Letter to the Editor
A variety of commentaries in recent issues of the Moorefield Examiner have given us readers plenty to ponder: cows in streams, septic systems, fossil fuels and renewable energy sources, health care, privacy, and eating habits. What has caught my attention in these articles and editorials was the opinion that most people do not consider many of these issue as important, and an a lack of trust toward authorities proposing some action regardless of the content of that proposal.
The first issue, I would attribute to either people being busy living pay-check-to-paycheck, or preoccupied with keeping up with the ever-growing piles of social media data. For the second issue, just mention EPA, County Commission, President Obama, the Pope, Friends of Coal, et al, and expect a knee-jerk reaction to kick you across the Potomac River.
What I do not hear people discussing is whether any of the suggestions, which authorities might make, are reasonable.
Is it reasonable for people to pump their septic systems on a regular schedule, rather than allowing them to fail at greater cost to repair, as well as potentially polluting rivers and ground water?
Is it reasonable for farms to include buffer zones and fencing to reduce run-off and sediments in the streams?
Is it reasonable to use fossil fuels for a consistent supply of power generation, while supplementing with energy from renewable sources to conserve the fossil fuels?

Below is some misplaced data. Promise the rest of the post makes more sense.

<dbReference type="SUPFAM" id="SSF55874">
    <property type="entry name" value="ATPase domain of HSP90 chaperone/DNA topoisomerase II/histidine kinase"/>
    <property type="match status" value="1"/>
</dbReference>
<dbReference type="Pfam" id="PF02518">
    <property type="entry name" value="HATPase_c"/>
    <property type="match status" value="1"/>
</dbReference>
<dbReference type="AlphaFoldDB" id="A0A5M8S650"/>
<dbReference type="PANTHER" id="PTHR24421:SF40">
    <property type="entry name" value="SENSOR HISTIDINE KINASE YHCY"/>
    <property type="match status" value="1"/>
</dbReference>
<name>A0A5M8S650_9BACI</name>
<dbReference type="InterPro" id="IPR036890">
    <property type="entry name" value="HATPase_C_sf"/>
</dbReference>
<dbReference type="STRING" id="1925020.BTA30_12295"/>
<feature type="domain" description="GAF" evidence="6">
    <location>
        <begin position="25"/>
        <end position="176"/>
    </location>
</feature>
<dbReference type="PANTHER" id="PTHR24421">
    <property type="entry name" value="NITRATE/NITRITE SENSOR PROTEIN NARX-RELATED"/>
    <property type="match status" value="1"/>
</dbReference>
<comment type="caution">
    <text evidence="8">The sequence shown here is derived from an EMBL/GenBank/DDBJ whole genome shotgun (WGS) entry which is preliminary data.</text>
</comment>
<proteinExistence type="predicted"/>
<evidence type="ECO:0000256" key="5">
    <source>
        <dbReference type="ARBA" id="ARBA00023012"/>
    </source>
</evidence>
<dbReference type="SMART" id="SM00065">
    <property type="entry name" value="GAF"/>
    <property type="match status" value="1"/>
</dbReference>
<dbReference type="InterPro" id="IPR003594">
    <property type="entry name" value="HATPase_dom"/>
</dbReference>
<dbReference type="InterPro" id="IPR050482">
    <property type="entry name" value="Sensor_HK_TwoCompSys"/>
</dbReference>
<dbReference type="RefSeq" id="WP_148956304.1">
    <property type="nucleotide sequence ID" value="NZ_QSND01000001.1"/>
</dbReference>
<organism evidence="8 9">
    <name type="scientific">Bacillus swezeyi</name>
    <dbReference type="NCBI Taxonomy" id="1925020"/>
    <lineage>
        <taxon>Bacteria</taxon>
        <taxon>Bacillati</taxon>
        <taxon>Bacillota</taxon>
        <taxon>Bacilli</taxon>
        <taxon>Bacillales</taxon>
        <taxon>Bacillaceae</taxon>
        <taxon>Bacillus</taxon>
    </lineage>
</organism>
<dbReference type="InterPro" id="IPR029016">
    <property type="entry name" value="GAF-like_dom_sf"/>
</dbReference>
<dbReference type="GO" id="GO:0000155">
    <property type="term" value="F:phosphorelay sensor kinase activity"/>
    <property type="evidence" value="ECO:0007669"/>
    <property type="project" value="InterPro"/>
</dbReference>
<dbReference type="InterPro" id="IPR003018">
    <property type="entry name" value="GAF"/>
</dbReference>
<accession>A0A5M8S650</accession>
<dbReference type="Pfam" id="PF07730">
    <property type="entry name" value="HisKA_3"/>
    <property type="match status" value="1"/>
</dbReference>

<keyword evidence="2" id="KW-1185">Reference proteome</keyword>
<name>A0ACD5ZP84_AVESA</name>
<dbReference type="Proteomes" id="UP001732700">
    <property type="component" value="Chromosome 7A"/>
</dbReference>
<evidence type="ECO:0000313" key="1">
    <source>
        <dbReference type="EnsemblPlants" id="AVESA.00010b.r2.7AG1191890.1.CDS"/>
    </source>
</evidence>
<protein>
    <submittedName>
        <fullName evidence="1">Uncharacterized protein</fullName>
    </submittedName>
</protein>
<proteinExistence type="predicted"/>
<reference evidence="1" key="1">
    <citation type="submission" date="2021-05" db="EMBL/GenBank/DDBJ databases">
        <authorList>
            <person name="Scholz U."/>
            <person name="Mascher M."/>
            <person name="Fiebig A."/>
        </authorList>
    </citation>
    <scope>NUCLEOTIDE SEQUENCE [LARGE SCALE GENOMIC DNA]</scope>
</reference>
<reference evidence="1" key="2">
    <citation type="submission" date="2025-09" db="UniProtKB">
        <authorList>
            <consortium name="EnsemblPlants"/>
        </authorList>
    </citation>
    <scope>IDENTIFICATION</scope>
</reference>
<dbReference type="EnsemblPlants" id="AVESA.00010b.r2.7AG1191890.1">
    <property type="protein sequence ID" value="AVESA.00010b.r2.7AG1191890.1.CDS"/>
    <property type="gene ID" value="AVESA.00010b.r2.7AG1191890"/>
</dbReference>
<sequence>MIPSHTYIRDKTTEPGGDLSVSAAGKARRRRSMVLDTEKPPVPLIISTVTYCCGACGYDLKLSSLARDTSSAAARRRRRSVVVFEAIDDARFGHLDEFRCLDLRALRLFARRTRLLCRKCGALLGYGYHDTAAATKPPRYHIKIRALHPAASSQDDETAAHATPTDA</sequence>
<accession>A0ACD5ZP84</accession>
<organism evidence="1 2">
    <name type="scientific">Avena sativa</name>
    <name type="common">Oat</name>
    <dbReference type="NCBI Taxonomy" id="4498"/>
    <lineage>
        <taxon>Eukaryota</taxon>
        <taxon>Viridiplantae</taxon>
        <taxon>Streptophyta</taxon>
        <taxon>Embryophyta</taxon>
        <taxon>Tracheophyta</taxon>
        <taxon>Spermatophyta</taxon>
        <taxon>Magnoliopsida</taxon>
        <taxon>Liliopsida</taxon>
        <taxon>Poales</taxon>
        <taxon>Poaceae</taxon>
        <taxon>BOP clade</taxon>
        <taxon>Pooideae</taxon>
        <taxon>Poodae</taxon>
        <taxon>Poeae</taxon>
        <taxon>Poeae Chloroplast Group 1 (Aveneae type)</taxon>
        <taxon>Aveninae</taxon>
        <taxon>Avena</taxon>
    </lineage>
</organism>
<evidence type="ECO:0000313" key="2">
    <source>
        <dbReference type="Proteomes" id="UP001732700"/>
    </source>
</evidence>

Is it reasonable for people to learn about healthy living and follow nutritious eating habits and fitness practices?
Is it reasonable for people to pool their financial resources, via health care insurance, too assist each other to pay for those who have health issues?
Is it reasonable for people to have the liberty to affiliated with other people with whom they share common interests and experiences?
If we take the authority issue out of most of these questions, we might debate how to enact them, rather than how we loath whoever brought up the topic. The obstacle that we now face is how to finance what we might judge to be reasonable.
Septic systems, fences, wildlife habitat, power plants, solar hot water heaters and wind-turbines, health education, nutritious food, exercise equipment, health insurance, and relationships all cost money. If we view these from the perspective of the individual, the cost may strain one’s budget. Furthermore, for the individual to bear the cost it may seem unfair.
However, if we view the expenses from a community perspective, what each of us pays benefits not only us but others. Similarly, what someone else pays for benefits him or her, as well as us. My neighbors and I all benefit with clean water by pumping our septic systems and keeping farm nutrients in the soil not the rivers. My neighbors and I all benefit from using our energy resources carefully. My neighbors and I all benefit from living healthy lifestyles. My neighbors and I all benefit from being connected.
Published August 19, 2015 in the Moorefield Examiner